By Joel K. Goloskie March 11, 2021Court Decisions

While specificity is typically a good thing in contract drafting, sometimes, too much specificity can backfire. A commercial landlord in Boston discovered this recently when the Suffolk County Superior Court discharged rent otherwise owed by a cafe operator during the period when the Governor had issued an emergency order banning on-premises consumption of food and drink. Interestingly, the case was filed not by the tenant, but by the landlord, who was seeking payment of back rent, eviction of the tenant due to default, and attorney’s fees. In fact, the tenant had already quit the premises after receiving an eviction notice.

The lease at issue expressly limited the tenant to using the premises to operate a “Caffé Nero themed cafe,” and not for any other purpose. Because the tenant’s café business was effectively shut down for several months by an executive order barring indoor or outdoor service of food and drink in response to the COVID-19 pandemic, the court found that the “frustration of purpose” doctrine excused the tenant from its obligation to pay rent during the period of that executive order.

The court cited to a 1991 decision by the Supreme Judicial Court (SJC) which held that the “frustration of purpose” doctrine excuses a party to a lease or other contract from performing its contractual obligations “when an event neither anticipated nor caused by either party, the risk of which was not allocated by the contract, destroys the object or purpose of the contract, thus destroying the value of performance.” The court further noted that “[n]either the force majeure provision (which addresses impossibility but not frustration of purpose) nor the independent covenant provision bars this defense.”

While it is anticipated that this decision will be appealed, it was issued by a well-respected jurist of the Business Litigation Section of the Suffolk County Superior Court, and was directly tied to prior SJC case law. As such, many commercial tenants whose businesses were shut down by executive order may find that their obligation to pay rent for that period is excused. Moreover, since the “frustration of purpose” doctrine is not unique to Massachusetts, it should be expected that this issue will continue to be litigated for some time to come. For more information, please contact PLDO Partner Joel K. Goloskie at 866-353-3310 or email jgoloskie@pldolaw.com.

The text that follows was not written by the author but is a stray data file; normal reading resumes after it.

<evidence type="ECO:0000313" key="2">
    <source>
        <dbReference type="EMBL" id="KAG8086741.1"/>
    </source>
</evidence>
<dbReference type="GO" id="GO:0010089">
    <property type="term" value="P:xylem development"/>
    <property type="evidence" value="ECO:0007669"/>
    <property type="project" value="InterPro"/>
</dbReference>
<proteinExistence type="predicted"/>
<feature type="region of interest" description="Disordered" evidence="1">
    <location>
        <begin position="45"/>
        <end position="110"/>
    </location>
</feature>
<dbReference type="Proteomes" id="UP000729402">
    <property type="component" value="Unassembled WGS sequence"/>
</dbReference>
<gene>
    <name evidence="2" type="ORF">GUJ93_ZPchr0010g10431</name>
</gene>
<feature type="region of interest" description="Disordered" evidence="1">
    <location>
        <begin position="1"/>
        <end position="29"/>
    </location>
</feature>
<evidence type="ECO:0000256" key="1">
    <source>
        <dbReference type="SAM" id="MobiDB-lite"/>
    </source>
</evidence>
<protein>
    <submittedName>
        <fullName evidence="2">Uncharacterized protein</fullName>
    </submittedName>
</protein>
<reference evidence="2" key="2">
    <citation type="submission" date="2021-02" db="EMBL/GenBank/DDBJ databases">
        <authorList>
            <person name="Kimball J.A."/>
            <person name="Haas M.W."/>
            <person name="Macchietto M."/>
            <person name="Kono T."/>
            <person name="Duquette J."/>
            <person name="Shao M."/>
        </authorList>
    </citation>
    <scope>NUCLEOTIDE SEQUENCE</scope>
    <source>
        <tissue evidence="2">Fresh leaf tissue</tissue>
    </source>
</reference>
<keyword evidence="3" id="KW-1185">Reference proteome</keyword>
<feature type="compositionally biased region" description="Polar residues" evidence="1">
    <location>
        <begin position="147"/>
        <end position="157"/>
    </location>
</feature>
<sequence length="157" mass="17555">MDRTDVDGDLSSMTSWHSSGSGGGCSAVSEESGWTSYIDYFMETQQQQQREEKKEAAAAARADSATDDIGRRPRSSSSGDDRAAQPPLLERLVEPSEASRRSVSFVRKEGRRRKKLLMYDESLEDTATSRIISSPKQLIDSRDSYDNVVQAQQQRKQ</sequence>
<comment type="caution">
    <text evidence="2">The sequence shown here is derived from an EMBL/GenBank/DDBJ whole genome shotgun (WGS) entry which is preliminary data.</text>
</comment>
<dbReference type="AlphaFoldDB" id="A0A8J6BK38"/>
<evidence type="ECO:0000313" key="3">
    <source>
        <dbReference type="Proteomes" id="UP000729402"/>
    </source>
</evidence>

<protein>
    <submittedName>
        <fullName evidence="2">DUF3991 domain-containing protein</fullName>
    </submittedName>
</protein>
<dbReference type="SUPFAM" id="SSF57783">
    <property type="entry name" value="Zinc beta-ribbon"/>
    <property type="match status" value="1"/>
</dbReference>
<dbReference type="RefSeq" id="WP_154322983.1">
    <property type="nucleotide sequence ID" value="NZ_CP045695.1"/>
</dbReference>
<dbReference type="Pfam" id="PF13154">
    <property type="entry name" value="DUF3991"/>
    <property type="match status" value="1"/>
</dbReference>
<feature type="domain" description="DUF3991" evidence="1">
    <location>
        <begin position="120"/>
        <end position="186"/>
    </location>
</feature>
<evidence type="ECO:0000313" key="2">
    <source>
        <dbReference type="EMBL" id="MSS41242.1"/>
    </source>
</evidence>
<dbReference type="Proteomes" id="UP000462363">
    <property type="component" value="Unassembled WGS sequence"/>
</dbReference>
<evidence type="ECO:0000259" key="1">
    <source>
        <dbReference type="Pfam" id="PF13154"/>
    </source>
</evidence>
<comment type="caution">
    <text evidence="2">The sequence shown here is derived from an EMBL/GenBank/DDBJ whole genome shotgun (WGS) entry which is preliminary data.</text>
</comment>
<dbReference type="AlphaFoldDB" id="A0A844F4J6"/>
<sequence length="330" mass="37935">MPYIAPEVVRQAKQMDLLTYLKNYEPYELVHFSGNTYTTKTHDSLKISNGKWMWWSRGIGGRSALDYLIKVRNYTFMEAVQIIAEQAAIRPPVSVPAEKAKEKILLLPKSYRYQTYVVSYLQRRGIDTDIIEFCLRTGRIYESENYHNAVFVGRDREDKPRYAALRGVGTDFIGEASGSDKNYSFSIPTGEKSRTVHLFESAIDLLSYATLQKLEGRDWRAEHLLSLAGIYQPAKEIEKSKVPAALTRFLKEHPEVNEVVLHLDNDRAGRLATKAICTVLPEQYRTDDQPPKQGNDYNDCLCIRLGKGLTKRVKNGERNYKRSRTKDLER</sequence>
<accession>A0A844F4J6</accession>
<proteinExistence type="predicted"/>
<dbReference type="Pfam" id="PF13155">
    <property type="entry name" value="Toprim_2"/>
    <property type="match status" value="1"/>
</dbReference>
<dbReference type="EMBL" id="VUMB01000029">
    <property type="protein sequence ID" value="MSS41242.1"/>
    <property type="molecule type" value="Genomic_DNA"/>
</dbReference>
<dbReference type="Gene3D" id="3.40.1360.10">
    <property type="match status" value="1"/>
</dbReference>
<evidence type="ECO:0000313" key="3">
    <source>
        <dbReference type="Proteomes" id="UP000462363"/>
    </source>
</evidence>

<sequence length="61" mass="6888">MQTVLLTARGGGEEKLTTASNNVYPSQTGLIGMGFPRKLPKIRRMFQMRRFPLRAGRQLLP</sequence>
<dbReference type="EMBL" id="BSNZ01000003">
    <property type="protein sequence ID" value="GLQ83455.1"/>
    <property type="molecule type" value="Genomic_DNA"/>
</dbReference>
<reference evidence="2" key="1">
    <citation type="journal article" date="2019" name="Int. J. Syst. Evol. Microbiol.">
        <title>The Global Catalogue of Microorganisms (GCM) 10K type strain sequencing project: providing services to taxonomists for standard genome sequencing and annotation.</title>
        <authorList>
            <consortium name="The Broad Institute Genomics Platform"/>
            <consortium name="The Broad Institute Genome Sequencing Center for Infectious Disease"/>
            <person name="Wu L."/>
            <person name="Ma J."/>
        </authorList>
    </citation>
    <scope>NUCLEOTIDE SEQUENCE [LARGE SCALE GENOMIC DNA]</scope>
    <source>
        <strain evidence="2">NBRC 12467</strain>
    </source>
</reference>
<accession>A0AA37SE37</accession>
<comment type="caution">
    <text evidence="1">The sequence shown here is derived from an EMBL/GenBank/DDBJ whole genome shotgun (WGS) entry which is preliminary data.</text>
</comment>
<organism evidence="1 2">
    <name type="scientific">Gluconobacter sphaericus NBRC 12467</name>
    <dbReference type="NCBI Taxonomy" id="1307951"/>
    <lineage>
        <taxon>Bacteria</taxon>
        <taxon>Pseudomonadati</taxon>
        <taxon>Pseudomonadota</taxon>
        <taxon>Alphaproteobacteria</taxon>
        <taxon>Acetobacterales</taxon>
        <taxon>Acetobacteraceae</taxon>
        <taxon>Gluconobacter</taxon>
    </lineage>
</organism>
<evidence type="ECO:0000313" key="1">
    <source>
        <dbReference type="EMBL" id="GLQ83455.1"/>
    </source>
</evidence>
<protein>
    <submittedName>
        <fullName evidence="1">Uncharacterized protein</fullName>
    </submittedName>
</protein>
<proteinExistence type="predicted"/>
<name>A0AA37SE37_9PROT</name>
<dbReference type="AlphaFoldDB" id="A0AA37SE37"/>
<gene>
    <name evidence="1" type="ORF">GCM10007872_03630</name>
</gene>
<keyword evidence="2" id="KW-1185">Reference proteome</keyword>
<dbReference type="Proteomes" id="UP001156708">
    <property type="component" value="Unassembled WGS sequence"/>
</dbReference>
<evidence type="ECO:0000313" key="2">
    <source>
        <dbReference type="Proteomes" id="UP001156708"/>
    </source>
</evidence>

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Joel K. Goloskie is a Partner with Pannone Lopes Devereaux & O’Gara LLC with over 25 years of experience providing an array of litigation, regulatory, and corporate services. While focusing deeply on the health care, data privacy, and construction industries, Attorney Goloskie delivers value and results for clients across a wide spectrum of business activities and professions. Health Care Repeatedly recognized by Best Lawyers® as a Best Lawyer in health care in the highly-competitive Boston market, Attorney Goloskie’s decades of health care experience ranges from compliance and HIPAA, to regulatory representations, to significant mergers and acquisitions. In recent years, his focus has turned to the increasingly-central role of data, helping clients capitalize on the rapidly-evolving nature of health information in today’s consumer-centric, interoperable, app-enabled, IoT-connected world of empowered consumers. Previously, he served as Deputy General Counsel/Director of Compliance, Privacy & Ethics of a multi-hospital system, and served as primary sell-side counsel in the sale of the entire system. He founded a nonprofit corporation comprising four hospitals and several community health centers. He also founded a highly successful health care consulting firm, providing reimbursement, compliance, and strategic advisory services to over sixty hospitals in fifteen states, and recovering many tens of millions of dollars from federal and state health care programs. Privacy and Cybersecurity Presently, he serves as Privacy & Compliance Counsel to the nation’s largest cloud-based analytics platform, housing medical data on over 230 million Americans and 30 billion medical events. Unlike HIPAA, new privacy regimes such as the 21st Century Cures Act, GDPR, and CCPA reject the traditional view of customers’ information as the chattel property of the entity that created it. Today, ownership, privacy and security concerns threaten every business that compiles personal data, and Attorney Goloskie’s years of experience pay dividends for clients in every industry. Construction From the filing of (or defense against) Mechanics’ Liens to complex litigation or arbitration, Attorney Goloskie’s ability to speak the language of construction disputes and to assemble and manage the often-voluminous documentation supporting such claims has been the foundation of his successful representation of construction industry clients in often-sizable litigation or arbitration matters. Whether a dispute is governed by AIA agreement templates or the parties’ own contract documents, he revels in reducing a mountain of change orders, invoices, time cards, and emails into a well-supported narrative that a court or arbitrator can easily follow. Litigation and Arbitration Whether in court or in arbitration, Attorney Goloskie has assembled a notable string of successes in disputes ranging from the defense of licensure actions and employment discrimination charges to multi-million-dollar contract disputes. His ability to lead a team and manage large, document-heavy issues has allowed his clients to recover significant sums in arbitrations, state courts, and federal courts including the U.S. Circuit Court of Appeals. Perhaps informing his love for contested matters, Attorney Goloskie was previously a captain in the U.S. Air Force, flying in combat and serving as an Instructor/Evaluator Special Operations Navigator on C-130 and C-141 aircraft. Attorney Goloskie received a J.D. from Boston College Law School, an M.B.A. from Webster University, and a B.S. from Thomas College. He is member of the American Health Lawyers Association and the American College of Healthcare Executives. He is licensed to practice in Rhode Island and Massachusetts and is a member of Rhode Island Bar Association and the Boston Bar Association, where he served as a member of the Health Law Section Steering Committee and co-chair of Health Law Education Committee. To contact Attorney Goloskie, please call 401-824-5100 or email jgoloskie@pldolaw.com.